I never got to write a breastfeeding post for National Breastfeeding Month back in August, due to birthdays and out-of-town visitors, but really want to do my part to normalize breastfeeding (something I feel very passionately about). So I thought, I’d tell you about my adventures nursing a two-year old today.(In case, you were interested, here is my nursing post from last year. Nursing a toddler is a whole other ball park. Our nursing relationship is quite different from those sleepy beginning days. The quiet, relaxed morning, noon and nights with her little baby body curled up against mine, taking in all the nourishment she needed from her Mama’s breast. Nowadays, it’s not quite as relaxing but it has become a sort of cool down zone for Ellie. A place to reconnect. A place to get that kick-start needed to continue on with that important learning through play. Sometimes it’s nice and relaxed and I am able to kiss her head and talk about our day. Other times she kicks and squirms and hops all over me and I wonder why she bothers for Mama’s milk at all. Some people have asked me how long I plan to continue. Some, flat-out ask me why on earth would I want to still be nursing at this age anyway?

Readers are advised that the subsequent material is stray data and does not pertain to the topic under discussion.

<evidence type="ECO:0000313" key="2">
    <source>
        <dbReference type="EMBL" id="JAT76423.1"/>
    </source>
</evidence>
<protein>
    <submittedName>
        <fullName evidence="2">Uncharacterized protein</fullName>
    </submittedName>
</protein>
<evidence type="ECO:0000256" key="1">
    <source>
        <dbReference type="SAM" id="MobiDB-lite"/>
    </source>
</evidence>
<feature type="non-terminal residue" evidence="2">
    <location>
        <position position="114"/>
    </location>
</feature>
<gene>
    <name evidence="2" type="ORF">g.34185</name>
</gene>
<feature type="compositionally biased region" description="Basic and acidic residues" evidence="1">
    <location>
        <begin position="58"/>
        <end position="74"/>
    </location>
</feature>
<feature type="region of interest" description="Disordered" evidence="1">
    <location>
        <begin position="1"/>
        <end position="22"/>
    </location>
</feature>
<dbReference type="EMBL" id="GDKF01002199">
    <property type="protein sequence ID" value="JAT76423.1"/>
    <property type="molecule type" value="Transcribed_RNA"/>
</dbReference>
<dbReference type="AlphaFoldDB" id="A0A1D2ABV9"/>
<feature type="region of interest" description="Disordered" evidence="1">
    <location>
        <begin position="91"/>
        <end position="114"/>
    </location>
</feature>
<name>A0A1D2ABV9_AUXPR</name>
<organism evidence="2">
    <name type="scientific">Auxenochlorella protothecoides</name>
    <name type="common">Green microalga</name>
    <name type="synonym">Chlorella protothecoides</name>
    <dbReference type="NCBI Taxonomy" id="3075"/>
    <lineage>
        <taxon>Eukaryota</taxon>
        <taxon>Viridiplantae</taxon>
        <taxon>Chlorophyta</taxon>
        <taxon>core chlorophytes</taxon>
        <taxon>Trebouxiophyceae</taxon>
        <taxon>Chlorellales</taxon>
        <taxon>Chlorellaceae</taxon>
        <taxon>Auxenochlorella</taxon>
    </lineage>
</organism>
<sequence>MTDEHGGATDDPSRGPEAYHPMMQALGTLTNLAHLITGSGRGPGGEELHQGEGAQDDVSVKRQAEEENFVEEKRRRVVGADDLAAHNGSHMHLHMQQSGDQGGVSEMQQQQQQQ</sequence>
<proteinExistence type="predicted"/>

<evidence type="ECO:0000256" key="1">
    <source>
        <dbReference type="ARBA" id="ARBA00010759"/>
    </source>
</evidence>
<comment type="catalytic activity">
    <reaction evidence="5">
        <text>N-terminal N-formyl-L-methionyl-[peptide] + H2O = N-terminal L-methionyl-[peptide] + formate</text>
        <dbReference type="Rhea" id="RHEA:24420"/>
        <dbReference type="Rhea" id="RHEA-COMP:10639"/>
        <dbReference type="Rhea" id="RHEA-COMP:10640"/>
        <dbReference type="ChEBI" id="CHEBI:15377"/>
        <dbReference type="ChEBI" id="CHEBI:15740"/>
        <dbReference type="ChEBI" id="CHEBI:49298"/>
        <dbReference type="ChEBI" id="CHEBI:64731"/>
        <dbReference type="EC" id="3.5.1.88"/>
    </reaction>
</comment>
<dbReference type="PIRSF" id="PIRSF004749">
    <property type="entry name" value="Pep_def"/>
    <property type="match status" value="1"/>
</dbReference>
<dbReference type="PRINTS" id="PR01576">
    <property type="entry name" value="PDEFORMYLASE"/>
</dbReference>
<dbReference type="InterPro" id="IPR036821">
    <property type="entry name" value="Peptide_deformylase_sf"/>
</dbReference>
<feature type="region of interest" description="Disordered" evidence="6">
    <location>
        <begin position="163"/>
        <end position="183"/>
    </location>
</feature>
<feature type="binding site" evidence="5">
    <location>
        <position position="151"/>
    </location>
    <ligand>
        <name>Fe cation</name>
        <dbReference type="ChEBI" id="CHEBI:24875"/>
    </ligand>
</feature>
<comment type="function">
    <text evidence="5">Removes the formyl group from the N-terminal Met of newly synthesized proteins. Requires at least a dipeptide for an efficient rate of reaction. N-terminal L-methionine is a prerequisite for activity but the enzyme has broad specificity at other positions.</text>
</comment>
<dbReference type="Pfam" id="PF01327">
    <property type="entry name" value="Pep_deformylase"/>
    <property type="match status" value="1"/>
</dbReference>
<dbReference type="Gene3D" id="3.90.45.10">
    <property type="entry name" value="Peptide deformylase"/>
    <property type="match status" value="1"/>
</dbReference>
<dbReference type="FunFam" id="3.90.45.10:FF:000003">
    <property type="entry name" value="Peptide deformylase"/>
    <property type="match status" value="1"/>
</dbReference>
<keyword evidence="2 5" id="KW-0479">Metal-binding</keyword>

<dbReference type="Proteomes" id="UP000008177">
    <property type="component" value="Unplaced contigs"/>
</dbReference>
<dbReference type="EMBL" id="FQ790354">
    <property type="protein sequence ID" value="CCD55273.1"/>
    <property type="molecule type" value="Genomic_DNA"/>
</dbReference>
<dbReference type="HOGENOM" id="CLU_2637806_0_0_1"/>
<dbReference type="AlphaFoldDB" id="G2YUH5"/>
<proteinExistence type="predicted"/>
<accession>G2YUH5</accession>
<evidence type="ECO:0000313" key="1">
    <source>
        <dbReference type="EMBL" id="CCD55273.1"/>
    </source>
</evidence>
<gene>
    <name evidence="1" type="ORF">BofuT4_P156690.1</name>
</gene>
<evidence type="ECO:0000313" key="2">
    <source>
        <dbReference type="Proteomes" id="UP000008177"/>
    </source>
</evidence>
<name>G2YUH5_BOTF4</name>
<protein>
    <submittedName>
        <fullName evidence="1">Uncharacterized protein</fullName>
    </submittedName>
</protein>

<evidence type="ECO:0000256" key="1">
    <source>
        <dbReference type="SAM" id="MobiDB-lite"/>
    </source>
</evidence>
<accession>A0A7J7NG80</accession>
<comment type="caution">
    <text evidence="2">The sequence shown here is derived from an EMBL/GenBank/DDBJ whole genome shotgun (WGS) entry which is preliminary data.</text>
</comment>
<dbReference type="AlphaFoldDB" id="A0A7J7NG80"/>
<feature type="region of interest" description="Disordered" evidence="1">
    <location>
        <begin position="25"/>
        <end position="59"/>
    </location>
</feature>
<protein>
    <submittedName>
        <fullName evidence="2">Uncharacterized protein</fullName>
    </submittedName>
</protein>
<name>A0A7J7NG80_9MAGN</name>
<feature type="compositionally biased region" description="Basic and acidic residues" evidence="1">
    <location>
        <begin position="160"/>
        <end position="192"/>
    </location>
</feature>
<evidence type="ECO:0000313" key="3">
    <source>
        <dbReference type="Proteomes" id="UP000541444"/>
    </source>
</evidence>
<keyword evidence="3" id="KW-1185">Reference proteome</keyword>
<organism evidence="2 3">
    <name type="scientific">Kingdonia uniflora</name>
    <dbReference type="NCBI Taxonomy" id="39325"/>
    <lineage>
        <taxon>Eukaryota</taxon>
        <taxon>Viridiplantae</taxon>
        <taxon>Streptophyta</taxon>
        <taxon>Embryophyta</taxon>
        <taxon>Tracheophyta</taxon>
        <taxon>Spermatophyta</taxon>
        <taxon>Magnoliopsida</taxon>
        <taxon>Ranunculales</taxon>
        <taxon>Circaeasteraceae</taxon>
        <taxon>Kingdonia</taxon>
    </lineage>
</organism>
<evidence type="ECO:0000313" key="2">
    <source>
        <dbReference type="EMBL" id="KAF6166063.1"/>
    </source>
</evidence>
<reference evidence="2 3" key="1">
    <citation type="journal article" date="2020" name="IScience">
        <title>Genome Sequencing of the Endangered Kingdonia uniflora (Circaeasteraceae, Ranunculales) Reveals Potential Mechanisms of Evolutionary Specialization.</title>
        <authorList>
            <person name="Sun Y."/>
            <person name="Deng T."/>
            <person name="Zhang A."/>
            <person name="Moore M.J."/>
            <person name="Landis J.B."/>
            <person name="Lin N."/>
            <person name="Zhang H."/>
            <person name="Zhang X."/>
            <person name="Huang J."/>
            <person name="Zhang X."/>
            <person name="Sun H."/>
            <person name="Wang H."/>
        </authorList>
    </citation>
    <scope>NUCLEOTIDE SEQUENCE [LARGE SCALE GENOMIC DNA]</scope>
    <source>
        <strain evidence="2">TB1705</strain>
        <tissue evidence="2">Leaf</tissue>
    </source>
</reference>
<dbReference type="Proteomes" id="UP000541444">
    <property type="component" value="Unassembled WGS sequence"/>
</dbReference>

There are certainly days and nights that I wouldn’t mind throwing in the towel. Long nights where I struggle with, if nursing this long is even the right thing to do. But, then I realize that there really is no “right” thing. Women all over the world nurse their one year olds, two-year olds, four-year olds and even seven-year olds. And for Ellie and I, it’s something very special we share. I love the closeness breastfeeding brings. I’ve seen the almost magical powers it has to calm an upset child, to recharge a tired toddler, or to help a tired toddler fall asleep. It makes me feel better on those days where she barely eats anything because molars are breaking though; I know she’s getting nutrients from my milk if nothing else. For those reasons and so many more, I want to continue on. And my hope is, that ever so gently and ever so slowly, she will need Mama’s milk less and less and it will become just another thing that’s helped form her identity and her attachment. Something to help her understand the connection we will always have.